In this fast-paced world, instant gratification has become somewhat ingrained into our society. You can stream films and music in seconds, laze around your house whilst your favourite meal is delivered to you in minutes, or use the internet to find answers straight away during disagreements with friends about pub quiz questions. It’s no wonder a huge chunk of people don’t really listen to albums in full anymore. They listen to a single track they want, use playlists, or just spend hours on Spotify flitting between various artists, in some cases not even listening to full songs. But I think these people are missing out.
Listening to a full album in the correct order is what the artist intended, and it was done that way for a reason. The artist or band may have spent hours figuring out the track order, changing and swapping tracks, stressing over little sections and even removing songs because they just didn’t fit into the overall sound. It’s kind of like baking: put some ingredient into the mix in the wrong order, and it could ruin the whole cake. This is especially prevalent when listening to a concept album like Pink Floyd’s Dark Side of the Moon or The Who’s rock-opera Tommy; hearing either of these on shuffle wouldn’t actually make sense.
With the arrival of digital music and decent Internet speeds, this single track style of listening became more prevalent. I think this is one of the reasons vinyl records are making a welcome return to popularity; with vinyl albums, you don’t really get a choice to skip tracks. Yes you can move the needle to the place you want, but try changing albums constantly and just playing a track from each that you like, and see how long you last. Without the choice to do this, you sit down and really appreciate an album for what it is, and in many ways form a closer relationship with what the artist was trying to portray to the listener as a whole.
And when you start doing this again, you realise that many albums are set out in a very clever way. You may get a lot of the radio friendly or tracks released as singles at the beginning of the record, but the deeper in you go, it’s almost as if the band or artist can let themselves loose and experiment a bit more. These tracks have often been described as ‘deep cuts’, usually buried in the depths of an album and appreciated more by people who listen to the record as a whole. Bands can try something new on the latter stages; it doesn’t always work but this is how artists grow, and it shows a willingness to progress musically. I recently bought the new The Coral record, Distance Inbetween, on Vinyl, and I can safely say that I prefer Side B to Side A. Overall, the record is pretty psychedelic, but the music sounds a bit more relaxed and comfortable on the second side as the band settle into their groove.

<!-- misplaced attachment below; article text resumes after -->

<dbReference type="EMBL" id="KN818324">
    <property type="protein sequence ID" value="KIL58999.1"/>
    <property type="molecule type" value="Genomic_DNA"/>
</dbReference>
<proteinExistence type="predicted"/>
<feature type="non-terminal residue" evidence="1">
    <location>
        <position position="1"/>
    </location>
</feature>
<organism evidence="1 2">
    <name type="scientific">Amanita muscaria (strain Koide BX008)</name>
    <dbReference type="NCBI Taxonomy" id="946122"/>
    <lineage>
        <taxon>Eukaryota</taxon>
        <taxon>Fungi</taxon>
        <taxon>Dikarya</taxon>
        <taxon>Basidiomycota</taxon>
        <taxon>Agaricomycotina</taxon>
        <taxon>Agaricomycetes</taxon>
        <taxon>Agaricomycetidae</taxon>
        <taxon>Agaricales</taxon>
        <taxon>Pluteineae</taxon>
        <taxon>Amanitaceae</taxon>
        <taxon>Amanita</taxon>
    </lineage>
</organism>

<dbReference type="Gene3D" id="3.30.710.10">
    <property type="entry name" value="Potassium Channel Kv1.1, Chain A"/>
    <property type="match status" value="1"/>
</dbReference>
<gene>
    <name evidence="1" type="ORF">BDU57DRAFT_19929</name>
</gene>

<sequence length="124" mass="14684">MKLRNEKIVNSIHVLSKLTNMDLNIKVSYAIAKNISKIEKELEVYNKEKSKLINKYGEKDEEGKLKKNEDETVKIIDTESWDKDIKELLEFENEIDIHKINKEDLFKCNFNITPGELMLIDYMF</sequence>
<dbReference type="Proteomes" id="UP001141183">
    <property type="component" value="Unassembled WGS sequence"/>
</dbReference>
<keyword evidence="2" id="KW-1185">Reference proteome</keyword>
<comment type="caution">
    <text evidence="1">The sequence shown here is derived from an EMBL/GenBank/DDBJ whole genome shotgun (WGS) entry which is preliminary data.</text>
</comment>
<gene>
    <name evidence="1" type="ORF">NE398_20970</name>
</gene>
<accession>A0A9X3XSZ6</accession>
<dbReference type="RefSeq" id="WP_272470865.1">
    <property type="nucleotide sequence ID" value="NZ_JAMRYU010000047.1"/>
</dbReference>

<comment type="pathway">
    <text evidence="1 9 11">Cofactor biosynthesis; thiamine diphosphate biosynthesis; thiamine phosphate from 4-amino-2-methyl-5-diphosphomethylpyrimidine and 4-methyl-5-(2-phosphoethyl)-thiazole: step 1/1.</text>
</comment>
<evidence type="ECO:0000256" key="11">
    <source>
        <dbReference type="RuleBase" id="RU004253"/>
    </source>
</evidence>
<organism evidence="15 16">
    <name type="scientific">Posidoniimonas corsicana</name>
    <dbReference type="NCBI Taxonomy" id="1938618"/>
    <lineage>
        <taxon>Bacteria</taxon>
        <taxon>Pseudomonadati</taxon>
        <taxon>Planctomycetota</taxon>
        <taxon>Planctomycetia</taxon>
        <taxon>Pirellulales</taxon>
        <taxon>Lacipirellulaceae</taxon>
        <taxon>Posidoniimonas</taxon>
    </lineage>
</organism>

Epic album closers are another of my guilty pleasures. Again, these can be overblown and laborious to listen to, but when done right they can be mesmerizing, hypnotic and finish off the record on a real high. These wouldn’t work half as well if they were not built up to throughout a number of tracks, helping make sense of, and validate, the album in its entirety.
So next time you start skipping through tracks willy-nilly, have a think about the effort that’s gone into deciding that order and presenting the music as a whole, sit back and listen to the music the way the artists intended.